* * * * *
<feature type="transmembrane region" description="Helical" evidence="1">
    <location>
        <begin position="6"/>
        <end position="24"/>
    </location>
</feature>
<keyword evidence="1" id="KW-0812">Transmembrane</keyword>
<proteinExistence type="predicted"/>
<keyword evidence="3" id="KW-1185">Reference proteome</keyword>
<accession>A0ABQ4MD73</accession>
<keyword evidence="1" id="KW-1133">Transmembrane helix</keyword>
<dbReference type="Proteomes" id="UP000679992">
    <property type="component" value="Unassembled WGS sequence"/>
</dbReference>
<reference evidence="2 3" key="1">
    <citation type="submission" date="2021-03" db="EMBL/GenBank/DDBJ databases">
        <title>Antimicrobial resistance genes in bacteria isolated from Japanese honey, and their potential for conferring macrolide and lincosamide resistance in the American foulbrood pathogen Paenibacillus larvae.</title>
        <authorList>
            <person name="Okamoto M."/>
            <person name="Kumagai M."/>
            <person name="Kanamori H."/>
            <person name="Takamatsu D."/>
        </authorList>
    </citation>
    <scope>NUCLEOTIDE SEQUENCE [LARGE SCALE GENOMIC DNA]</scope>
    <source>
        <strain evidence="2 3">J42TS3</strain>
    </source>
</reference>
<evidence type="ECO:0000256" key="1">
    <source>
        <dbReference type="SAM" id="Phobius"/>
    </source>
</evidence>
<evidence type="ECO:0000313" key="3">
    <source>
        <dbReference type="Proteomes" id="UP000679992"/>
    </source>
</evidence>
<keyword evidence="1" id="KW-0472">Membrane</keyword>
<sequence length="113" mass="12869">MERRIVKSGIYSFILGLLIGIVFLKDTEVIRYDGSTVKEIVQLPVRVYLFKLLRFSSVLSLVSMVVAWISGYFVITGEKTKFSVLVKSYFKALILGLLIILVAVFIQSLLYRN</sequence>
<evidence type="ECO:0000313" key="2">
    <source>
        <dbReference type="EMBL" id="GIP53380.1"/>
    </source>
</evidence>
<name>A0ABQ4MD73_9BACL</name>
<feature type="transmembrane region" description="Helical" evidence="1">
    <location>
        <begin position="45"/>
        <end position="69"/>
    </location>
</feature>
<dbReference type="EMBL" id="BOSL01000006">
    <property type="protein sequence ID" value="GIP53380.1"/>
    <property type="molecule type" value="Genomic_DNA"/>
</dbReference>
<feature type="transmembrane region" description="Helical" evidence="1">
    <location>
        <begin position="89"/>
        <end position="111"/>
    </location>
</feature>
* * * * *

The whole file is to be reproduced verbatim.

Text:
<feature type="transmembrane region" description="Helical" evidence="1">
    <location>
        <begin position="6"/>
        <end position="24"/>
    </location>
</feature>
<keyword evidence="1" id="KW-0812">Transmembrane</keyword>
<proteinExistence type="predicted"/>
<keyword evidence="3" id="KW-1185">Reference proteome</keyword>
<accession>A0ABQ4MD73</accession>
<keyword evidence="1" id="KW-1133">Transmembrane helix</keyword>
<dbReference type="Proteomes" id="UP000679992">
    <property type="component" value="Unassembled WGS sequence"/>
</dbReference>
<reference evidence="2 3" key="1">
    <citation type="submission" date="2021-03" db="EMBL/GenBank/DDBJ databases">
        <title>Antimicrobial resistance genes in bacteria isolated from Japanese honey, and their potential for conferring macrolide and lincosamide resistance in the American foulbrood pathogen Paenibacillus larvae.</title>
        <authorList>
            <person name="Okamoto M."/>
            <person name="Kumagai M."/>
            <person name="Kanamori H."/>
            <person name="Takamatsu D."/>
        </authorList>
    </citation>
    <scope>NUCLEOTIDE SEQUENCE [LARGE SCALE GENOMIC DNA]</scope>
    <source>
        <strain evidence="2 3">J42TS3</strain>
    </source>
</reference>
<evidence type="ECO:0000256" key="1">
    <source>
        <dbReference type="SAM" id="Phobius"/>
    </source>
</evidence>
<evidence type="ECO:0000313" key="3">
    <source>
        <dbReference type="Proteomes" id="UP000679992"/>
    </source>
</evidence>
<keyword evidence="1" id="KW-0472">Membrane</keyword>
<sequence length="113" mass="12869">MERRIVKSGIYSFILGLLIGIVFLKDTEVIRYDGSTVKEIVQLPVRVYLFKLLRFSSVLSLVSMVVAWISGYFVITGEKTKFSVLVKSYFKALILGLLIILVAVFIQSLLYRN</sequence>
<evidence type="ECO:0000313" key="2">
    <source>
        <dbReference type="EMBL" id="GIP53380.1"/>
    </source>
</evidence>
<name>A0ABQ4MD73_9BACL</name>
<feature type="transmembrane region" description="Helical" evidence="1">
    <location>
        <begin position="45"/>
        <end position="69"/>
    </location>
</feature>
<dbReference type="EMBL" id="BOSL01000006">
    <property type="protein sequence ID" value="GIP53380.1"/>
    <property type="molecule type" value="Genomic_DNA"/>
</dbReference>
<feature type="transmembrane region" description="Helical" evidence="1">
    <location>
        <begin position="89"/>
        <end position="111"/>
    </location>
</feature>